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Session: Therapy General ePoster Viewing [Return to Session]

Novel Dynamic Apertures for Reducing Spot Sizes in Proton Therapy

J Holmes1*, S Patel1, W Wong1, R Foote2, W Liu1, (1) Mayo Clinic, Phoenix, AZ, (2) Mayo Clinic, Rochester, MN


PO-GePV-T-126 (Sunday, 7/25/2021)   [Eastern Time (GMT-4)]

Purpose: To improve nearby normal tissue protection in proton therapy, spot sizes must be controlled and reduced if possible, which can be achieved by a novel concept of dynamic pinhole aperture (DPA). In this work, we investigate the clinical viability of the DPA based on its ability to reduce spot sizes while retaining a reasonable dose rate.

Methods: The DPA is a small device mounted to a motor assembly, capable of moving along the beam axis and two lateral directions. The DPA has a cylindrical opening with a range shifter attached that follows and trims each spot. The DPA alters the dose distribution by changing its positions instead of changing its shapes. MCsquare, an open-source Monte Carlo code, has been enhanced to support DPAs and used to calculate the dose distributions with varying parameters of DPAs to find the optimal parameters for clinical use in shallow tumors. The resulting spot sizes are compared among the DPA, an optimal thickness range shifter, and the extended range shifter (ERS). The beam transmission ratio is characterized for the DPA, on- and off-axis, to indicate the reduction of the dose rate.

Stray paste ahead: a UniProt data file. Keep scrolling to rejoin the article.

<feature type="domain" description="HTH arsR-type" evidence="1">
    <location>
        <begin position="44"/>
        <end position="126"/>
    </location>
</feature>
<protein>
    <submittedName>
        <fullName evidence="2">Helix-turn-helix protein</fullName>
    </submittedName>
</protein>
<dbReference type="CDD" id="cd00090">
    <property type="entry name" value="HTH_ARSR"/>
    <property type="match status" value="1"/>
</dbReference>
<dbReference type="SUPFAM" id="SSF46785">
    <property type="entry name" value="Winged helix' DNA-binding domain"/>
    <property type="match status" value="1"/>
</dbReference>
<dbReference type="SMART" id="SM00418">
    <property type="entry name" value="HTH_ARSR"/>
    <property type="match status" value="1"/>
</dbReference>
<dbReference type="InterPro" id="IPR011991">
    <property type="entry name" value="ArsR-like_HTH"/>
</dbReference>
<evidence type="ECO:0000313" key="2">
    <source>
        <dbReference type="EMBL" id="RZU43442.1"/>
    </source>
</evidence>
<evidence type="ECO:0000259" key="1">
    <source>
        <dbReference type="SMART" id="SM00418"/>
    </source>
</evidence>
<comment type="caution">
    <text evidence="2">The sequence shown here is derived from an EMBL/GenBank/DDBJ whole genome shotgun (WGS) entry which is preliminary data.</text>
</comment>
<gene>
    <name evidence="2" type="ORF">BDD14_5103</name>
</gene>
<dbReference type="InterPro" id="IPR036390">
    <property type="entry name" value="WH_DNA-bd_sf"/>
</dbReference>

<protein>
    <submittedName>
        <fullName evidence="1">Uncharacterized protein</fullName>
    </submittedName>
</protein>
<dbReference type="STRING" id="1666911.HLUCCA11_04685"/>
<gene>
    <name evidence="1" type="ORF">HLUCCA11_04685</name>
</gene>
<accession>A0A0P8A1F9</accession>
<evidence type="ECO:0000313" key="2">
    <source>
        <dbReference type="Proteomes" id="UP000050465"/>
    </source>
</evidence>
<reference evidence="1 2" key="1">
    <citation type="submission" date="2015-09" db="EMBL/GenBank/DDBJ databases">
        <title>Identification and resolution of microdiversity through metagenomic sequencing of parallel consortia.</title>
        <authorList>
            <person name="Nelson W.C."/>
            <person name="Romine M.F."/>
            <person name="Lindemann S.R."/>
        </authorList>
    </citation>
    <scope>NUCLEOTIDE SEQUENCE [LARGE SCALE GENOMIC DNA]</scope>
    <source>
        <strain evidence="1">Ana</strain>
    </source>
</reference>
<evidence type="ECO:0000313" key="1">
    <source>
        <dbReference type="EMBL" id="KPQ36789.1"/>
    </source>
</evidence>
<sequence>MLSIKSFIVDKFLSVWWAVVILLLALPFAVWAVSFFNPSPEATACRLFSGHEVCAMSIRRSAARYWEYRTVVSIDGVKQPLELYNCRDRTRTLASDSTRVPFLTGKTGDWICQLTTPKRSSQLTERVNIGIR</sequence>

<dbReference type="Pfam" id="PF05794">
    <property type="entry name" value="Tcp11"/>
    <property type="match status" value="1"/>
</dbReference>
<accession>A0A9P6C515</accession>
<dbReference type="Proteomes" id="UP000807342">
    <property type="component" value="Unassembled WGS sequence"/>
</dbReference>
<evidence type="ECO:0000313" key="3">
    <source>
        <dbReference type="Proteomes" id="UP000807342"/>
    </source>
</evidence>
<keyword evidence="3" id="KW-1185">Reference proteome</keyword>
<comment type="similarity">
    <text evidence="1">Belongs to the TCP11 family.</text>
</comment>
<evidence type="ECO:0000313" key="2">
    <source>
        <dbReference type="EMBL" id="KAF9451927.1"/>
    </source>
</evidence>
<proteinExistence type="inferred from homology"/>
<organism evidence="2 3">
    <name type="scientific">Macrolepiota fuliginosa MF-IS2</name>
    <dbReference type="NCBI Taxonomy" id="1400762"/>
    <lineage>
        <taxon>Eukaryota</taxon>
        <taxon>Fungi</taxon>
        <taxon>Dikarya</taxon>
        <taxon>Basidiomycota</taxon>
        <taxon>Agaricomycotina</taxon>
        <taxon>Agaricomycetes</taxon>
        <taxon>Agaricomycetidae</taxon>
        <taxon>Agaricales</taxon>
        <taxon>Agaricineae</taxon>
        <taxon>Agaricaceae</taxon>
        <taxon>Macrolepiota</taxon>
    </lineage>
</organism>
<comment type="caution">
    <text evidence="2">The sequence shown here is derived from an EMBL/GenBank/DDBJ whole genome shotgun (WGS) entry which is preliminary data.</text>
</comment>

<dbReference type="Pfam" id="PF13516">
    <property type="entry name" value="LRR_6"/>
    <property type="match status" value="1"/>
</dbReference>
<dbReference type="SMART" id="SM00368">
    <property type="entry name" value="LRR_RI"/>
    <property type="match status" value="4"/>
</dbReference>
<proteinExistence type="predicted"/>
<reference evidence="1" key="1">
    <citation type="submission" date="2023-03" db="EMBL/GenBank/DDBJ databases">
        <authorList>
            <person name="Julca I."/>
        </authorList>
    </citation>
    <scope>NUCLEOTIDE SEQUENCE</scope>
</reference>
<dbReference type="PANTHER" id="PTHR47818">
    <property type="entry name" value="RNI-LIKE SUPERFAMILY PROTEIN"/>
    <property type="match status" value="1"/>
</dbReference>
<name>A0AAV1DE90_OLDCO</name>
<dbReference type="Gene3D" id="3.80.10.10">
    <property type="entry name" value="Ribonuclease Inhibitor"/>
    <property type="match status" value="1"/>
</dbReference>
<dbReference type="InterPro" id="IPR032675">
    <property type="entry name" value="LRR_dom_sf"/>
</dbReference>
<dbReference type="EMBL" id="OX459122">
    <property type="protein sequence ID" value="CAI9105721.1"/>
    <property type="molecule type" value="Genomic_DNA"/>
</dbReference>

Results: Compared to ERS, spot sizes are reduced 50% when the DPA is placed 5 cm from the patient at depths less than 50 mm. For a DPA of 3 mm radius positioned 5 cm from the patient, the spot size is reduced by 30% compared to an optimal range shifter placed at the same position. The beam transmission ratio is between 10-50% for a 3 mm radius DPA.

Conclusion: The device is simple, compact, and effective, especially for shallow tumors. Since the DPA adds treatment time for each spot, its use should be limited to a subset of spots of the treatment plan where the reduction in spot sizes is most beneficial.

Funding Support, Disclosures, and Conflict of Interest: Funding support: Arizona Department of Health Science Arizona Investigator Award and The Lawrence W. and Marilyn W. Matteson Fund for Cancer Research



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